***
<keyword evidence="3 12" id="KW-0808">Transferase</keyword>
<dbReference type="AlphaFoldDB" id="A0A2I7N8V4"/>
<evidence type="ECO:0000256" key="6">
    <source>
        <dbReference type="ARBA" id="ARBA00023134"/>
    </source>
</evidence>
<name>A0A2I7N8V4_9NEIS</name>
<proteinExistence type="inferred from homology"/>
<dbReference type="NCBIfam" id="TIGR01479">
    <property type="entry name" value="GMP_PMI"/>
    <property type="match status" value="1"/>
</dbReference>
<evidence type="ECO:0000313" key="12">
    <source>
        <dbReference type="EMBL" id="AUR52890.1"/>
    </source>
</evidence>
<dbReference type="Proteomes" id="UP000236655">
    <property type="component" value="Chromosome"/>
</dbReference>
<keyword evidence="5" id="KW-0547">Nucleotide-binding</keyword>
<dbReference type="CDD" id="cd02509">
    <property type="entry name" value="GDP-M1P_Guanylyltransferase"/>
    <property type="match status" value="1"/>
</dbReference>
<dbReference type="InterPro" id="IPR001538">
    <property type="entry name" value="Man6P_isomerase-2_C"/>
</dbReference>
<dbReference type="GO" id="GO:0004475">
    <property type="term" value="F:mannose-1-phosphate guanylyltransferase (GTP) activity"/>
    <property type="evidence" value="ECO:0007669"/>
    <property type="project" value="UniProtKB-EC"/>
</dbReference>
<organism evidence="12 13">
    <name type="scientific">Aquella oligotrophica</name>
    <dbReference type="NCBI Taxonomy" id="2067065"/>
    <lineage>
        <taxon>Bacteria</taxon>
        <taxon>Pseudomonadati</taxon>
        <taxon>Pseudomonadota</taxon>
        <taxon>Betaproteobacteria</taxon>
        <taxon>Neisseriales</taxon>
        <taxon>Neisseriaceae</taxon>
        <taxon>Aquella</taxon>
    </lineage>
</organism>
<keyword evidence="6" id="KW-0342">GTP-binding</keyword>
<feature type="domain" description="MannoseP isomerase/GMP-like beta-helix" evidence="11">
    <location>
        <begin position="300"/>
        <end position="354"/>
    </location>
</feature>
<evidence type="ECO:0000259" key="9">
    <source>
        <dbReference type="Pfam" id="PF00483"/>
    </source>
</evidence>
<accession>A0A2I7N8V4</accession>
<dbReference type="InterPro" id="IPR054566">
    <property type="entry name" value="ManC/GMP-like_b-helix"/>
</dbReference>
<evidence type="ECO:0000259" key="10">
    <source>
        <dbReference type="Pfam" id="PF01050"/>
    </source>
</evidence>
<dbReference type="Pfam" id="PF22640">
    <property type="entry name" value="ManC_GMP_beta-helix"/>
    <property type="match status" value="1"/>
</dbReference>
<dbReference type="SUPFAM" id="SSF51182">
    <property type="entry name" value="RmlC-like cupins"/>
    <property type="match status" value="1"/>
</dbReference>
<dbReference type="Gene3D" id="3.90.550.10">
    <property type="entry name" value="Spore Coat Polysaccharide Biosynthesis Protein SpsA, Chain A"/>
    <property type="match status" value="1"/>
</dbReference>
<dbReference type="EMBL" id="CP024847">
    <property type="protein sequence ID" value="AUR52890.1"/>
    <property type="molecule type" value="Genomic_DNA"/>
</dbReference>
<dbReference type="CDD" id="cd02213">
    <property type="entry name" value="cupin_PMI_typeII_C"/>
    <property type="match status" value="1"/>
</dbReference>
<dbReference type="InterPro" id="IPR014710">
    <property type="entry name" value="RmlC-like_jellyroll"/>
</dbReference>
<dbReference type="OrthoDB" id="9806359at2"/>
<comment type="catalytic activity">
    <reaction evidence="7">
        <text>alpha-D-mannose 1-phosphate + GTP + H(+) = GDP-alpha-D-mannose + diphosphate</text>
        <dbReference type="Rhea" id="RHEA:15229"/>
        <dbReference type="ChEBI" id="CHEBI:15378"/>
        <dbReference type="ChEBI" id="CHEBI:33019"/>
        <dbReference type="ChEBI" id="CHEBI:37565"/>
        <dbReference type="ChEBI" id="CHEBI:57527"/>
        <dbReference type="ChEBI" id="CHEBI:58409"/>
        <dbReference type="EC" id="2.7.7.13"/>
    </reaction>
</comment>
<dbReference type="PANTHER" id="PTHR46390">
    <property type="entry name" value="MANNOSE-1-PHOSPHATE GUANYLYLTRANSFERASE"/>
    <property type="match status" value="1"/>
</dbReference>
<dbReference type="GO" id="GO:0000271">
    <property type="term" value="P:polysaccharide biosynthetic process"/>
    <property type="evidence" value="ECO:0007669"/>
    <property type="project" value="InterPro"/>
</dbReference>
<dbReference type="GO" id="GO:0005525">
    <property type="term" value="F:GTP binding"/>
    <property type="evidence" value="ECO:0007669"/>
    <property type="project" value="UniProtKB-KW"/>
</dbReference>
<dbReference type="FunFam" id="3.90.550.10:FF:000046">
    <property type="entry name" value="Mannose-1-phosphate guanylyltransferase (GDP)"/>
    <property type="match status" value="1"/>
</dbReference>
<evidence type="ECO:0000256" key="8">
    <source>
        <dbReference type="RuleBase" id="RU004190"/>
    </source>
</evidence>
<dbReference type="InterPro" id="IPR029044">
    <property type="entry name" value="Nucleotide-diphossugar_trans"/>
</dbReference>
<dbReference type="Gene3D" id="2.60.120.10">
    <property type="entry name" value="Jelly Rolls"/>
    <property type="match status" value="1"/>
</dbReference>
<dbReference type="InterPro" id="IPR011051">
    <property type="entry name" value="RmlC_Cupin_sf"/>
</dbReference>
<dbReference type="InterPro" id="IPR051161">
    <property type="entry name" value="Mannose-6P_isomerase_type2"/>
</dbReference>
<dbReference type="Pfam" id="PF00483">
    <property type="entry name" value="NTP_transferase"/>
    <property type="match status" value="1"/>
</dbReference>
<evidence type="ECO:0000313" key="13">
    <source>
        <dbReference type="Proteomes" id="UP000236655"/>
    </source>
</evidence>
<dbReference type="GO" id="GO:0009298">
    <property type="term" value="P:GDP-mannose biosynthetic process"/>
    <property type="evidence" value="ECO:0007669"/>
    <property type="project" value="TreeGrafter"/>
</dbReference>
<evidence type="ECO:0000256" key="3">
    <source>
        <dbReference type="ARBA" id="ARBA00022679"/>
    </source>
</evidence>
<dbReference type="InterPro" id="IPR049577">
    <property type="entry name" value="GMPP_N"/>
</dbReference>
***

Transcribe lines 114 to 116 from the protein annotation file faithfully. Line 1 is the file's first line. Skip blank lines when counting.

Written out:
<dbReference type="GO" id="GO:0005525">
    <property type="term" value="F:GTP binding"/>
    <property type="evidence" value="ECO:0007669"/>